Senior Postdoctoral Scientist
Huiling studied Control Engineering at Beijing University of Aeronautics and was awarded Undergraduate Academic Excellence Scholarship (1996-2000). In 2003, she came to the University of Oxford with an Oxford Overseas Research Scholarship and China Oxford Scholarship. After completing her D.Phil. in Engineering Sciences at the University of Oxford in Dec 2006 and while she was working as a post-doctoral research associate, Huiling studied Psychology with Open University and was awarded BSc in Psychology with Honours (1st class).
Huiling’s recent research focuses the role of the basal ganglia in motor control and motor learning, and how information important for motor control and motor learning is represented, processed and transmitted in different networks of the brain, including the motor cortex and the basal ganglia. Her recent work has revealed how frequency-specific oscillations in the local field potentials (LFP) recorded from the basal ganglia contribute to encoding gripping force, motor effort and other movement related information. She is also interested in how malfunction of these oscillations can lead to symptoms in different movement disorders, in particular, Parkinson’s disease.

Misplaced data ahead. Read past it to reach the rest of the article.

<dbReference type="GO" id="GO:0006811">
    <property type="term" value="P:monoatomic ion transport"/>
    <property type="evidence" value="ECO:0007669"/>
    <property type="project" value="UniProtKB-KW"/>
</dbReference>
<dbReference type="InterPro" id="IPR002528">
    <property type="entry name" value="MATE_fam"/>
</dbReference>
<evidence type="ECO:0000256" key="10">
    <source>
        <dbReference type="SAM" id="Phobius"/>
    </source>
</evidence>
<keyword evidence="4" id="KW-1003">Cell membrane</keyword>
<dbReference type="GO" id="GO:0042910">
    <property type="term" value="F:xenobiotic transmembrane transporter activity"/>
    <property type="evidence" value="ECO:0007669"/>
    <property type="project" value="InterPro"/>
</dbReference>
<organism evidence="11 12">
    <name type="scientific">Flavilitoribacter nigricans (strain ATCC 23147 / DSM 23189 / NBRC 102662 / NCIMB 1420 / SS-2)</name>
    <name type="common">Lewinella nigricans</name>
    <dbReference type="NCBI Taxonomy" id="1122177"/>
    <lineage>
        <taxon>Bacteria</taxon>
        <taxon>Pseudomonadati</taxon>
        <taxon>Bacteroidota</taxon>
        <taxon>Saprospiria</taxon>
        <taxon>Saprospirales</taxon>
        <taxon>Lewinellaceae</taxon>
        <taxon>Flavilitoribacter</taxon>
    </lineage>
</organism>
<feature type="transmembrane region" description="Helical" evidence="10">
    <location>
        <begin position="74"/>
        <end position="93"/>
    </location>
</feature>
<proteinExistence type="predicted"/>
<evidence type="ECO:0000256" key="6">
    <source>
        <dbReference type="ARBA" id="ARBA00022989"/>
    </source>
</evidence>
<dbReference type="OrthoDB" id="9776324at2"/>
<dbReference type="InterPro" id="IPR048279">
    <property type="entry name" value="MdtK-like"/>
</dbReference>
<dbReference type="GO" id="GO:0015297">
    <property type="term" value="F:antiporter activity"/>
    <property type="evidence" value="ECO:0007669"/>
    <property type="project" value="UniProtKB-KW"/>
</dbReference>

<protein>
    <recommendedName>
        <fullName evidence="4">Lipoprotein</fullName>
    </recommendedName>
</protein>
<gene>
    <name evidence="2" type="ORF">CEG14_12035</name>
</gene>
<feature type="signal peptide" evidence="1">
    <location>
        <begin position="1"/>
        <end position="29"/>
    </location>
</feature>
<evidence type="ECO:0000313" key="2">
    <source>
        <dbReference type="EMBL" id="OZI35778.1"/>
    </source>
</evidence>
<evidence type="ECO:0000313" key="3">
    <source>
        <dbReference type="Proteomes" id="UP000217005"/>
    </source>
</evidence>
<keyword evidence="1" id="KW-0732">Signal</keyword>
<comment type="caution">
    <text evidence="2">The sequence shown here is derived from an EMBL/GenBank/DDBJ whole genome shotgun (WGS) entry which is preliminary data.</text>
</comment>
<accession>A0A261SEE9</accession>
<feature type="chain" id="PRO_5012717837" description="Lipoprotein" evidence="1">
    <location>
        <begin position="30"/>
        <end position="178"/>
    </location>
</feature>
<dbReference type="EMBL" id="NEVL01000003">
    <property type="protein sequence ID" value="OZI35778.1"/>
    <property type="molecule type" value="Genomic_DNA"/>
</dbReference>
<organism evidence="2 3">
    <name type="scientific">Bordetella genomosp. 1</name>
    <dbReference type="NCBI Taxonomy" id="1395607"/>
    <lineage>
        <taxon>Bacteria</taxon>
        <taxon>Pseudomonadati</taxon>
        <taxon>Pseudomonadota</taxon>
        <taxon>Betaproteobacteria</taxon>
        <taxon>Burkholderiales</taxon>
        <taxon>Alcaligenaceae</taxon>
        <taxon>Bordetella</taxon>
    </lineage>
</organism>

The overarching aim of Huiling’s research is to use these arising insights in a brain-machine interface (BMI) context to improve the quality of life for the neurologically impaired. With this, she aim to translate the neuroscience and engineering knowledge into clinical therapies in order to recover function and ameliorate symptoms, whilst at the same time answering to fundamental neuroscience questions.
Decoding gripping force based on local field potentials recorded from subthalamic nucleus in humans.
Tan H. et al, (2016), Elife, 5
Subthalamic nucleus local field potential activity helps encode motor effort rather than force in parkinsonism.
Tan H. et al, (2015), J Neurosci, 35, 5941 - 5949
Human subthalamic nucleus in movement error detection and its evaluation during visuomotor adaptation.
Tan H. et al, (2014), J Neurosci, 34, 16744 - 16754
Midline frontal cortex low-frequency activity drives subthalamic nucleus oscillations during conflict.
Zavala BA. et al, (2014), J Neurosci, 34, 7322 - 7333
Dynamic neural correlates of motor error monitoring and adaptation during trial-to-trial learning.
Tan H. et al, (2014), J Neurosci, 34, 5678 - 5688